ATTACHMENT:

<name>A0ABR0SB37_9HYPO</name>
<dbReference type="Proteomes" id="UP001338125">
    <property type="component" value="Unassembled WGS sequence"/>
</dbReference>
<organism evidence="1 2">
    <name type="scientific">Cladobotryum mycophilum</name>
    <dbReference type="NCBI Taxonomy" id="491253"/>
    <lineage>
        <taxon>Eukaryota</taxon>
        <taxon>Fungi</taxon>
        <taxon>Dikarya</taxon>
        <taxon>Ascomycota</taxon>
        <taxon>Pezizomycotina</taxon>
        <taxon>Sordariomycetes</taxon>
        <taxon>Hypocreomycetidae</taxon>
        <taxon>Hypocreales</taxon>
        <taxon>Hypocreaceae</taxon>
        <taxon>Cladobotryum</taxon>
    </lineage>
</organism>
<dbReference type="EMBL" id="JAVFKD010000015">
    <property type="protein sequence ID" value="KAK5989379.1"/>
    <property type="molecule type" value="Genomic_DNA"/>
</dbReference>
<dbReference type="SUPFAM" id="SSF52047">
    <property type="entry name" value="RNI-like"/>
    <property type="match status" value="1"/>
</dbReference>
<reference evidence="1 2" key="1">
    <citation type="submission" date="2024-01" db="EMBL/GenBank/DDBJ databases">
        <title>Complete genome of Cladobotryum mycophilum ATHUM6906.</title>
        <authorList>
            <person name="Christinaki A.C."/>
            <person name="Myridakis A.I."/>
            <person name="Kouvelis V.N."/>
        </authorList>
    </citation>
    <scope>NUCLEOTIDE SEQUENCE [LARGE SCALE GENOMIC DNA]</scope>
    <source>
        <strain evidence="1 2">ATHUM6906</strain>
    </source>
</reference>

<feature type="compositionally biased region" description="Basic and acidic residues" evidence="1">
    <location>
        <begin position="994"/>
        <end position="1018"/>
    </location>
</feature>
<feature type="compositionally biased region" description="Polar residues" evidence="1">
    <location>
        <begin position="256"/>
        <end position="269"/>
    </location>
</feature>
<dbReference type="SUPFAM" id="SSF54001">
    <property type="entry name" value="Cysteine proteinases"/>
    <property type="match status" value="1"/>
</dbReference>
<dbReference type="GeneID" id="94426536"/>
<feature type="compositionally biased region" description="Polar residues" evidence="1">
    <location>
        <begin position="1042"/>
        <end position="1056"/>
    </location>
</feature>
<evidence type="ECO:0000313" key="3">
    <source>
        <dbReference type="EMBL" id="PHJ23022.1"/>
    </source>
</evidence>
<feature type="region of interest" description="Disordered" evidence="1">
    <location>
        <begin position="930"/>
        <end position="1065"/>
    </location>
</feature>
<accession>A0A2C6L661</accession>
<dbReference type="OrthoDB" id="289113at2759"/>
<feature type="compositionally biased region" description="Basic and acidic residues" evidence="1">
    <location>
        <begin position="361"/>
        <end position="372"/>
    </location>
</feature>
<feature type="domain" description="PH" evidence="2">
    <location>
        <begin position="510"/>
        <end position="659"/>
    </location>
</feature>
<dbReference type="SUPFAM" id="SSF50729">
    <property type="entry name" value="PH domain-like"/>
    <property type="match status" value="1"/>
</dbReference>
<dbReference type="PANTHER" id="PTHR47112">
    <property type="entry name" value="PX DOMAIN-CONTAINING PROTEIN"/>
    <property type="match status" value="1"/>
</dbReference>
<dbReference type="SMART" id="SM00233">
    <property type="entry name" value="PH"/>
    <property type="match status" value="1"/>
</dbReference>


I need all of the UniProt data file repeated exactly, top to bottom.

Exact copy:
<name>A0ABR0SB37_9HYPO</name>
<dbReference type="Proteomes" id="UP001338125">
    <property type="component" value="Unassembled WGS sequence"/>
</dbReference>
<organism evidence="1 2">
    <name type="scientific">Cladobotryum mycophilum</name>
    <dbReference type="NCBI Taxonomy" id="491253"/>
    <lineage>
        <taxon>Eukaryota</taxon>
        <taxon>Fungi</taxon>
        <taxon>Dikarya</taxon>
        <taxon>Ascomycota</taxon>
        <taxon>Pezizomycotina</taxon>
        <taxon>Sordariomycetes</taxon>
        <taxon>Hypocreomycetidae</taxon>
        <taxon>Hypocreales</taxon>
        <taxon>Hypocreaceae</taxon>
        <taxon>Cladobotryum</taxon>
    </lineage>
</organism>
<dbReference type="EMBL" id="JAVFKD010000015">
    <property type="protein sequence ID" value="KAK5989379.1"/>
    <property type="molecule type" value="Genomic_DNA"/>
</dbReference>
<dbReference type="SUPFAM" id="SSF52047">
    <property type="entry name" value="RNI-like"/>
    <property type="match status" value="1"/>
</dbReference>
<reference evidence="1 2" key="1">
    <citation type="submission" date="2024-01" db="EMBL/GenBank/DDBJ databases">
        <title>Complete genome of Cladobotryum mycophilum ATHUM6906.</title>
        <authorList>
            <person name="Christinaki A.C."/>
            <person name="Myridakis A.I."/>
            <person name="Kouvelis V.N."/>
        </authorList>
    </citation>
    <scope>NUCLEOTIDE SEQUENCE [LARGE SCALE GENOMIC DNA]</scope>
    <source>
        <strain evidence="1 2">ATHUM6906</strain>
    </source>
</reference>

<feature type="compositionally biased region" description="Basic and acidic residues" evidence="1">
    <location>
        <begin position="994"/>
        <end position="1018"/>
    </location>
</feature>
<feature type="compositionally biased region" description="Polar residues" evidence="1">
    <location>
        <begin position="256"/>
        <end position="269"/>
    </location>
</feature>
<dbReference type="SUPFAM" id="SSF54001">
    <property type="entry name" value="Cysteine proteinases"/>
    <property type="match status" value="1"/>
</dbReference>
<dbReference type="GeneID" id="94426536"/>
<feature type="compositionally biased region" description="Polar residues" evidence="1">
    <location>
        <begin position="1042"/>
        <end position="1056"/>
    </location>
</feature>
<evidence type="ECO:0000313" key="3">
    <source>
        <dbReference type="EMBL" id="PHJ23022.1"/>
    </source>
</evidence>
<feature type="region of interest" description="Disordered" evidence="1">
    <location>
        <begin position="930"/>
        <end position="1065"/>
    </location>
</feature>
<accession>A0A2C6L661</accession>
<dbReference type="OrthoDB" id="289113at2759"/>
<feature type="compositionally biased region" description="Basic and acidic residues" evidence="1">
    <location>
        <begin position="361"/>
        <end position="372"/>
    </location>
</feature>
<feature type="domain" description="PH" evidence="2">
    <location>
        <begin position="510"/>
        <end position="659"/>
    </location>
</feature>
<dbReference type="SUPFAM" id="SSF50729">
    <property type="entry name" value="PH domain-like"/>
    <property type="match status" value="1"/>
</dbReference>
<dbReference type="PANTHER" id="PTHR47112">
    <property type="entry name" value="PX DOMAIN-CONTAINING PROTEIN"/>
    <property type="match status" value="1"/>
</dbReference>
<dbReference type="SMART" id="SM00233">
    <property type="entry name" value="PH"/>
    <property type="match status" value="1"/>
</dbReference>